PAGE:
How do Japanese decimal fractions work?

Generally, modern Japanese uses decimal points and numerals, so 0.123 is described as rei ten ichi ni san or zero ten ichi ni san, literally "zero point one two three". In addition to this modern system, Japanese also has two systems of special numerals for decimal fractions.

One system is as follows:

Rōmaji Kanji Fraction
bu one tenth; 10-1
rin one hundredth; 10-2
one thousandth; 10-3
shi 10-4
kotsu 10-5

In this system, 0.123 becomes ichibu nirin sanmō (一分二厘三毛).

This is the system used with the traditional system of measurements, Shakkanhō. (See What are the old Japanese units like ?) Several of the names are used "as is" to represent a fraction of a shaku.

The other system is shifted down, with a bu becoming a "one hundredth" and so on, and the unit for "tenth" becoming wari:

Rank 10-1 10-2 10-3 10-4 10-5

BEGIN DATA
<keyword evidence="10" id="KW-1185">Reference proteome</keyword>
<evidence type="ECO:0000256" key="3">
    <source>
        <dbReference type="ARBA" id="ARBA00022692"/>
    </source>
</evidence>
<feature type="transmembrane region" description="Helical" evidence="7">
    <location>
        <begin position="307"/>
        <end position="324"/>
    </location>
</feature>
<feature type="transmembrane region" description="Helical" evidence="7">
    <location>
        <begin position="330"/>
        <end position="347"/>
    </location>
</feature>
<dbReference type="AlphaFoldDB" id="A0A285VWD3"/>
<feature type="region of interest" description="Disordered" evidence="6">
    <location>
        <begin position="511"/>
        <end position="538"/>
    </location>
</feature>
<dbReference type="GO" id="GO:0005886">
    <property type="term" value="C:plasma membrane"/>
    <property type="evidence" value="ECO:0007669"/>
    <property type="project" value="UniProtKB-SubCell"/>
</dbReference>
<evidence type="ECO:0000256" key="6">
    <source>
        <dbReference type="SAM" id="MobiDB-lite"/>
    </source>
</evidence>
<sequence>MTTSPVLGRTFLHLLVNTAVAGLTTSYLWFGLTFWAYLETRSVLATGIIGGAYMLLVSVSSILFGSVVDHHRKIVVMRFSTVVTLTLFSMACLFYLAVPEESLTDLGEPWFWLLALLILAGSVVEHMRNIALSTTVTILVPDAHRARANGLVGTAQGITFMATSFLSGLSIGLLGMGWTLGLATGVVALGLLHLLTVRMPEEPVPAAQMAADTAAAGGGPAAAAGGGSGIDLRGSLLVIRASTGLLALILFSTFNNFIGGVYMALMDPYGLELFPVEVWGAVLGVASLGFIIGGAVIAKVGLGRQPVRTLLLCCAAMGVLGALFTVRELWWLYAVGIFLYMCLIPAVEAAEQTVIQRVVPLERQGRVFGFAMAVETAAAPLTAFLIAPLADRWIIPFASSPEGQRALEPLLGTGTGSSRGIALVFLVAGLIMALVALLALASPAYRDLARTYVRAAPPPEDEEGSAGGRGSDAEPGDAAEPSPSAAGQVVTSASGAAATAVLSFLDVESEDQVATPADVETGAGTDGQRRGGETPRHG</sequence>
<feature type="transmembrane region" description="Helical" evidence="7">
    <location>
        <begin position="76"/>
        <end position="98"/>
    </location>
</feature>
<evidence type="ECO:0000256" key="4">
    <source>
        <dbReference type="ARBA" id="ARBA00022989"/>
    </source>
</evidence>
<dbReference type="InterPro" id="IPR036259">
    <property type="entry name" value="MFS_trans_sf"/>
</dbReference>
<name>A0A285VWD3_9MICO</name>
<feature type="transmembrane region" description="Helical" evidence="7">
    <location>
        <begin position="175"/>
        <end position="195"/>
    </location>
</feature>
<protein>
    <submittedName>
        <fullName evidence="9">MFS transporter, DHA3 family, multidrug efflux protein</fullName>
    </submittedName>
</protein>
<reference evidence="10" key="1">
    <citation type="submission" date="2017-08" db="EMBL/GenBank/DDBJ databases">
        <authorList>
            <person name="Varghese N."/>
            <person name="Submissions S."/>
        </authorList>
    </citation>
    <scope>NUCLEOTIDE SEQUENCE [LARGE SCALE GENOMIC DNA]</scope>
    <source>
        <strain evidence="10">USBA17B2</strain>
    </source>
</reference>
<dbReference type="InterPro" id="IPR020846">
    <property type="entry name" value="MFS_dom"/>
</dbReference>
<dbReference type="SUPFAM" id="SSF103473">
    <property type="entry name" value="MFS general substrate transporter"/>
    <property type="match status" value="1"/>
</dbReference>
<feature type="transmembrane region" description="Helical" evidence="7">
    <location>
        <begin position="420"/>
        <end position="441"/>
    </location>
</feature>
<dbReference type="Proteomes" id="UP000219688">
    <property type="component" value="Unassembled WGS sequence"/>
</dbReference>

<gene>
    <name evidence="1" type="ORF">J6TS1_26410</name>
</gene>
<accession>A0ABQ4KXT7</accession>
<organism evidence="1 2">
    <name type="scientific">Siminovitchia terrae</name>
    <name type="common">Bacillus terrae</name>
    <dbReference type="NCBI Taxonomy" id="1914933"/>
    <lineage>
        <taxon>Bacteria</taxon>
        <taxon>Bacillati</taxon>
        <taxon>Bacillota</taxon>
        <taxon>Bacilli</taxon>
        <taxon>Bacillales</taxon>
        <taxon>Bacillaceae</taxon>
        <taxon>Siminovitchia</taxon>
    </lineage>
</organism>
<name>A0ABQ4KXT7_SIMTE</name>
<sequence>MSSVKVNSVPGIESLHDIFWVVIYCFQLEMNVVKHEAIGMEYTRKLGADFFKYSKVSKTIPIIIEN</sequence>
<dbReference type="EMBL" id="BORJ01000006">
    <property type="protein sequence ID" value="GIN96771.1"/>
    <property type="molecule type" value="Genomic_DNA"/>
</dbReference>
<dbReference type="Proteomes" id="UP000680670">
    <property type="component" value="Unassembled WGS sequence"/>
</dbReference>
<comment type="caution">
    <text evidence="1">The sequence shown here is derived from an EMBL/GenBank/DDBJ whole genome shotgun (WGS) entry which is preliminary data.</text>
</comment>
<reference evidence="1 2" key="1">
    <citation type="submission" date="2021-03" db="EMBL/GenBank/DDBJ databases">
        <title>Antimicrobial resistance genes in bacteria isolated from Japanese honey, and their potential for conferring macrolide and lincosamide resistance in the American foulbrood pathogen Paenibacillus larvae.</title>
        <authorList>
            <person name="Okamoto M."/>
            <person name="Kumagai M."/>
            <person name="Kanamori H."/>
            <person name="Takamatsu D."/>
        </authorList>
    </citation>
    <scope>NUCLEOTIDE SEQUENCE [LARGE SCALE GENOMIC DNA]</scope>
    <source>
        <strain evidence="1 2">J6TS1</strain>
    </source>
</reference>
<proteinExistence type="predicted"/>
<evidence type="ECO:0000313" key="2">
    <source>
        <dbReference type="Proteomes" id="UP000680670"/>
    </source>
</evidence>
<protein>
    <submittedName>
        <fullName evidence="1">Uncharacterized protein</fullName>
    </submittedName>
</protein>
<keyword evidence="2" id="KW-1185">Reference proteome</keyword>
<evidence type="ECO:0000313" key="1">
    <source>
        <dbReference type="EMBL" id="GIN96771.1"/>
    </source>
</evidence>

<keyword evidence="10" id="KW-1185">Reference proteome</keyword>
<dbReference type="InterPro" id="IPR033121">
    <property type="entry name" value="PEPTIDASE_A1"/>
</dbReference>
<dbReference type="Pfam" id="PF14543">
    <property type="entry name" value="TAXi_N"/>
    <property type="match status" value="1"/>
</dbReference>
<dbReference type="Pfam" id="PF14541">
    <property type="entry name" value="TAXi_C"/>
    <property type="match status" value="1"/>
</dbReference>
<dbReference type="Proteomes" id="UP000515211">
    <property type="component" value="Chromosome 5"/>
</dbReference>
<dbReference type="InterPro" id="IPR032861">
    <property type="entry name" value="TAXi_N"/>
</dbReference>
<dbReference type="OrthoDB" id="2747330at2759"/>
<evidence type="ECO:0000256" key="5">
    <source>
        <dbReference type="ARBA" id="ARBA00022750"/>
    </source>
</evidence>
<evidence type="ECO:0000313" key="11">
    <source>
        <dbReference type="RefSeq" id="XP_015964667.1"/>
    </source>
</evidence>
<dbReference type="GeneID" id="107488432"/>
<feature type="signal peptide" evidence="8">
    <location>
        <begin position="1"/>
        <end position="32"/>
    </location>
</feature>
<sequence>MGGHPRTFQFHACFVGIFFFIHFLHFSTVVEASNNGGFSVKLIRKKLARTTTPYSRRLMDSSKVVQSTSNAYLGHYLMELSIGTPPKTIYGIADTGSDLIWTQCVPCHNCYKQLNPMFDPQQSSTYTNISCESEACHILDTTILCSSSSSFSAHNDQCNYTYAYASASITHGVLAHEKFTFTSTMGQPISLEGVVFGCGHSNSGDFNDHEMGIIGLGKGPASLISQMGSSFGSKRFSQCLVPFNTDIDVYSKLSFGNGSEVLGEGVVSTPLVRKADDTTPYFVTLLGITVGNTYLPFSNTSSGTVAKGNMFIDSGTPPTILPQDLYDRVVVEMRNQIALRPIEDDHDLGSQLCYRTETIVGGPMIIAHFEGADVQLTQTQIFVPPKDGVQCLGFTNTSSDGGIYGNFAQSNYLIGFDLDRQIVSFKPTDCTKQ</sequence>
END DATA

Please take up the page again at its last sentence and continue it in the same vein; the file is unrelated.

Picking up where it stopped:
Reading wari bu rin shi

In this system, 0.123 becomes ichiwari nibu sanrin (一割二分三厘).

Wari is often used with prices, for example san-wari biki (3割引き) means "30% discount". In baseball, daritsu san-wari hachi-bu kyū-rin (打率3割8分9厘) means "batting average .389"

However, except for wari, these fractional forms are unusual in modern usage. Decimal fractions are typically written with Arabic numerals (1, 2, 3,...) in horizontal writing (yokogaki), preceded by a decimal point, and are read as successive digits, as in Western convention, as in ichi ten ni san for 1.23. Kanji numerals are sometimes also used in vertical writing, tategaki. (See Can Japanese be written right to left? for more on directions of writing in Japanese.) They can be combined with either the traditional system of expressing numerals (42.195 kilometers: gojūni ten ichi kyū go kiromeetoru (四十二・一九五キロメートル), in which powers of ten are written, or with the place value system, which uses zero (50.04 percent: gojū ten zero yon paasento (五〇・〇四パーセント).

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